Depression affects not only the patient, but also the family. The spouse of a depressed patient must be very tolerant. They must be very patient and they must be very loving.
Take Time For Yourself
As the spouse of someone with depression, it's very important to take some time for yourself. Get away from the stress and relax a little. Grab a trusted friend and go to coffee once a week. Go for a daily walk. Spend some quiet time with your favorite book. How ever you spend this time, make it you time and make sure that the depressed spouse isn't along.
Stay up to date and current on your spouses medications. Is your spouse taking the medications? If you spouse has been known to pretend to take them learn to count pills and double check. You can also tell by behavior. If your spouse seems off, consult with their doctor about the possibility that they may be off their medications or on the wrong medications.
Set up a support network for yourself. This network could be, the family doctor, a pastor, a few trusted friends, a support group or your own family. When things are tough ask for help. Don't be afraid to tell family what is going on. If they truly care, and most do, they'll want to help you.
Teach children and other family what to do in a crisis. If there is a crisis situation, have a plan in place for children. It could be a friends house, a family members house or simply to hide out in their room until the crisis has passed.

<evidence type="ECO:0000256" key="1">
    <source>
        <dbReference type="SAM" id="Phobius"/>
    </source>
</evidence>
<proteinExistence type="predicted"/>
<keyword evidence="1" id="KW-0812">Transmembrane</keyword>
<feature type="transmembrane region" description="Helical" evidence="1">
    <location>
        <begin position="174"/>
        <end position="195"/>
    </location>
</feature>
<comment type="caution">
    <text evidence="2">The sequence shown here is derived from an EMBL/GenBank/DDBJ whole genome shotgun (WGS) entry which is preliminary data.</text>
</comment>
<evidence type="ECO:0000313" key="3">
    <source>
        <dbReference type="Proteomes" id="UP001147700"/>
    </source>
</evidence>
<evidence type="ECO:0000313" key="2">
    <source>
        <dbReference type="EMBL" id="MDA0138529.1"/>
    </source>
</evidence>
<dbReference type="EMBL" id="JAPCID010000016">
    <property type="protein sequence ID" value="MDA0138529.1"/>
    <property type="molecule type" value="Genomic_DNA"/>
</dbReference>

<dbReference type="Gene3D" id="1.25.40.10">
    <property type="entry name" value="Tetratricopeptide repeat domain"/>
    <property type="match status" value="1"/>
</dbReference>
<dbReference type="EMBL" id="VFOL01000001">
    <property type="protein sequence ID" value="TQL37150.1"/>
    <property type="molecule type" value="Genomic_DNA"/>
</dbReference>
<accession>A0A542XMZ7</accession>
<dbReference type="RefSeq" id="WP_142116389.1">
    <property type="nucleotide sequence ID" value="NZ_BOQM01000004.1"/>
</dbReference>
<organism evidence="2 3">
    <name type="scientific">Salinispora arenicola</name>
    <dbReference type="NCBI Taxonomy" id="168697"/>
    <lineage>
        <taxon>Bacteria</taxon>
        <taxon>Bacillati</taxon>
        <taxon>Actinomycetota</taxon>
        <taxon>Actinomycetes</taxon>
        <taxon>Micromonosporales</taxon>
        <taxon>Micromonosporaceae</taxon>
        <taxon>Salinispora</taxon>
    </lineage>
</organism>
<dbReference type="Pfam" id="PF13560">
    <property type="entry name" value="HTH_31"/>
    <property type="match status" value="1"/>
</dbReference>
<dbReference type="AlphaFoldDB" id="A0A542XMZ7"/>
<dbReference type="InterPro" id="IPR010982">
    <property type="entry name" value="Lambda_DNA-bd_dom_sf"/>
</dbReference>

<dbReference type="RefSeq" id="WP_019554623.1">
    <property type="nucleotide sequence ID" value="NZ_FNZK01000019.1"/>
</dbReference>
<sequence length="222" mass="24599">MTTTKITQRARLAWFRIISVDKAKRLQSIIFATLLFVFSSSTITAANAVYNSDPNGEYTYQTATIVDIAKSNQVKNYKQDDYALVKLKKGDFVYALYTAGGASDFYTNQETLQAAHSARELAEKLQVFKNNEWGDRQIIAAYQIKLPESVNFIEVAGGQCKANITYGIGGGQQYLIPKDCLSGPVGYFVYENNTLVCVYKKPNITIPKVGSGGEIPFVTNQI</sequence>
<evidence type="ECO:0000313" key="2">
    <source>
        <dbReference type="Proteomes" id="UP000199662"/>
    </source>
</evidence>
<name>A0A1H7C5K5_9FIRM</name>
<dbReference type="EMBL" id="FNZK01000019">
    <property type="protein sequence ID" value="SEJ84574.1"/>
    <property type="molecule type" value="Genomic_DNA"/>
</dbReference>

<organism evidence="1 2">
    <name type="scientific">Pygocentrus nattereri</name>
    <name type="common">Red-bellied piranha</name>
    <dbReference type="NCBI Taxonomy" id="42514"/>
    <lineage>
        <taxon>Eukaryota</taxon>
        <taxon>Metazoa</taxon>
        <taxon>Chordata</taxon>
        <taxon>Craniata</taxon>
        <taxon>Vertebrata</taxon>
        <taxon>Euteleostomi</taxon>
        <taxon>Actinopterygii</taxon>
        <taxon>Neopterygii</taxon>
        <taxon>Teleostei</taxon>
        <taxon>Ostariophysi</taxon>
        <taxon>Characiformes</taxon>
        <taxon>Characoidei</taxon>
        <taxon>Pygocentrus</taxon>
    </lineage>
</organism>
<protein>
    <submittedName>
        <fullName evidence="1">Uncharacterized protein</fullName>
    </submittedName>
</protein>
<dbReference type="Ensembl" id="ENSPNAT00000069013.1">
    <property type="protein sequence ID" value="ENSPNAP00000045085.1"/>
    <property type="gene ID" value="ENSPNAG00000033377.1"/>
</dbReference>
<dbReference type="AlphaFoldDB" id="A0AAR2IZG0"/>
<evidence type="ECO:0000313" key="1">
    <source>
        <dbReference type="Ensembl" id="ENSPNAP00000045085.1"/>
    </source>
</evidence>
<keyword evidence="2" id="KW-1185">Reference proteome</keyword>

Your spouse doesn't like feeling out of control. Be patient and loving. Redirect whenever possible. Recognize symptoms before they happen and redirecting them to other feelings is often more simple.
Have A Plan
When your loved one is doing well, sit down and discuss things openly. Your loved one won't be able to understand during an episode of depression and you'll be wasting your breath. If you work out a plan prior to an incident you'll be able to work together and focus on healing and not damaging your relationship.
Keep Doctor Appointments
Help your loved one make it to all of their doctor appointments and go with them as part of their support network. Be supportive and encouraging to them.
Keep A Journal
Journaling is a great way to track your own concerns. Journaling will help you to share with the doctor about "bad days" and "good days". Journaling will help you to remember those good days on a bad day when you're struggling.
It's important to remember that you're not alone in your struggle to help your spouse. Many others are struggling with the same issues that you are. Don't ever be afraid to take time away, get help, call the doctor or your pastor. You can't do this alone and neither can your depressed spouse.